Phillipa Soo as Natasha in NATASHA PIERRE AND THE GREAT COMET OF 1812, Photo By Chad Batka
- You get perogies and vodka.
- Dave uses bass clarinet, english horn, and gut rumbling club music all in the same piece.
- One scene inside of the opera is a hilarious parody of an opera.
- A bunch of the actors, and almost all of the musicians, are also composers.
- At one point two female singers in a tense situation sing the lyric “constraaaaaaained” a half step away from each other, and it is beautiful.
- One of the actors passed me a tiny folded paper during the show that had “you are hawt” scrawled on it. (Data suggests this was part of the show, and not an impulsive appraisal of my hawtness).
- Dave's melodies pour from the piece so effortlessly. I waited for something to be repetitive or predictable but each musical moment is an ingenious transformation and/or departure from the previous.
- The opening number is a cumulative song
- Mimi Lien created a magical Russian Cabaret.
- I'm incredibly impressed that Dave could tell such a complicated story using no spoken dialogue, without the exposition ever feeling forced. This makes me hopeful about the potential of song to tell big stories in an authentic and light-hearted way. It cleverly triangulates musical theater and operatic tropes so it can make use of them, without ever being subsumed by them.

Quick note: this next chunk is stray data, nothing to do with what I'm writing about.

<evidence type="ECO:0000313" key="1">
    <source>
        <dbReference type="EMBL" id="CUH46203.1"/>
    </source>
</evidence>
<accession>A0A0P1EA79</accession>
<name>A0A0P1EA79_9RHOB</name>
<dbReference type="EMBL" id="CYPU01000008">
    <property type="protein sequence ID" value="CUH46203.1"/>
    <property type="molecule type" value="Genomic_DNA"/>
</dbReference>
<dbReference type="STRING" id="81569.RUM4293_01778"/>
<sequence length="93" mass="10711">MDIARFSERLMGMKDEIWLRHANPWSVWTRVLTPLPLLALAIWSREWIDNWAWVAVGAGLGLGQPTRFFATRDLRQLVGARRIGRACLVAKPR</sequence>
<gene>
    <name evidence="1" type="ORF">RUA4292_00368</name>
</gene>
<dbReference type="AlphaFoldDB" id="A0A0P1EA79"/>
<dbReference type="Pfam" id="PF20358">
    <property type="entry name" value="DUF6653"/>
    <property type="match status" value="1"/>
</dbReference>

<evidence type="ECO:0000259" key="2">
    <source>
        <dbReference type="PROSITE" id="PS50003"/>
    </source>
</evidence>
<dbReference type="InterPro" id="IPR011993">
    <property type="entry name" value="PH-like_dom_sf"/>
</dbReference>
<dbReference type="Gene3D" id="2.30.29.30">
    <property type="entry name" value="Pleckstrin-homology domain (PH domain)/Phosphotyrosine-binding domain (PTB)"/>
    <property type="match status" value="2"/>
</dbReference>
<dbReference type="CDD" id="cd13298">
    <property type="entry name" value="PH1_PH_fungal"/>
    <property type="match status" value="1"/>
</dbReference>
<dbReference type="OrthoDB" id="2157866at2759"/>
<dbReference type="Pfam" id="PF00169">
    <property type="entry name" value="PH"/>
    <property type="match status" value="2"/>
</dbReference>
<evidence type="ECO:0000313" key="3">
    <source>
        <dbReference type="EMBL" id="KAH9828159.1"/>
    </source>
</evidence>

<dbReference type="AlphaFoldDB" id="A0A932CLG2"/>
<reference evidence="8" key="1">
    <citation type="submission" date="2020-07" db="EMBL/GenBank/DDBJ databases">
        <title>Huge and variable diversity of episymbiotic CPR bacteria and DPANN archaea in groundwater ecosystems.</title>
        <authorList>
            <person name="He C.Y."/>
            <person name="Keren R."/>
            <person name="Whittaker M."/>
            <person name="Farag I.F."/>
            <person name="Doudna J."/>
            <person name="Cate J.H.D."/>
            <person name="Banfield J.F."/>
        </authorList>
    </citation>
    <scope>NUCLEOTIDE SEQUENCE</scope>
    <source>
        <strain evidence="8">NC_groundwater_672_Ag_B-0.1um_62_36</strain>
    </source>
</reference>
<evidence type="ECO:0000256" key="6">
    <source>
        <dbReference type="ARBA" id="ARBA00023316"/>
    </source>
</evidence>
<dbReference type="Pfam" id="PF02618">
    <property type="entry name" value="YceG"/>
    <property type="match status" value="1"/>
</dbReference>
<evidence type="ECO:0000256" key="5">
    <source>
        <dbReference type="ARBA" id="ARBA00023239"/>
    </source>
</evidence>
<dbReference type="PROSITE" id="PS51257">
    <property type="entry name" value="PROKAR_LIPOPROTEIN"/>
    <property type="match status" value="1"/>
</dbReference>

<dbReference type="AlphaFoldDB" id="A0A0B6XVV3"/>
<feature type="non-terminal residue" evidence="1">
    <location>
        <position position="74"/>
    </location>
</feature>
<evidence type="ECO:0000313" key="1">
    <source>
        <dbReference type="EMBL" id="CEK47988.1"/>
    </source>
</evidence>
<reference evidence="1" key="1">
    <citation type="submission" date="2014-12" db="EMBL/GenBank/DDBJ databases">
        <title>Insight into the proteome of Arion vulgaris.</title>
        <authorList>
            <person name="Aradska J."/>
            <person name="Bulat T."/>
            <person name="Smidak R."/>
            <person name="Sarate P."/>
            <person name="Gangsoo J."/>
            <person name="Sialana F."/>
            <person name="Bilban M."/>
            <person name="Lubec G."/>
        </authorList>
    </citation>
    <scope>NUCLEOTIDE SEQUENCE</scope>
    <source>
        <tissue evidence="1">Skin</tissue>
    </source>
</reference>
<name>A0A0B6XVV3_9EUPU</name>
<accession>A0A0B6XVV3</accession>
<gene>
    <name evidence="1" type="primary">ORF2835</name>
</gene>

- Every one of the actors approach singing differently. I love this. I like shows that have a few classically trained singers and a bunch of singers that are using their voices with folk, blues, rock, and experimental sensibilities. The sonic patchwork is what makes the piece feel current and authentic. Our culture is so heterogeneous that when a large group of performers stand up and sing according to a single musical orthodoxy, the product can feel institutional, dated or even corporate. This is the experience I have, though not always an unpleasant one, at many Broadway shows and big budget operas. Comet on the other hand feels homemade. It may not feel as homemade in its current commercial incarnation than it did at Ars Nova, but that leads to my next point.
- I love seeing a commercial production of a truly downtown piece or performance. Rachel Chavkin and Dave have kept the core of the work intact even though there are now many more costumes and chandeliers. To quote the brilliant Taylor Mac, “The avant-garde IS commercial!” It is inspiring to see commercial backing for a work as quirky, honest and courageous as Comet.
- The waitstaff are all actually Russian (or have convincing accents), and I think this actually adds a lot to the experience.
- It's in a damn TENT!
Go see for yourself.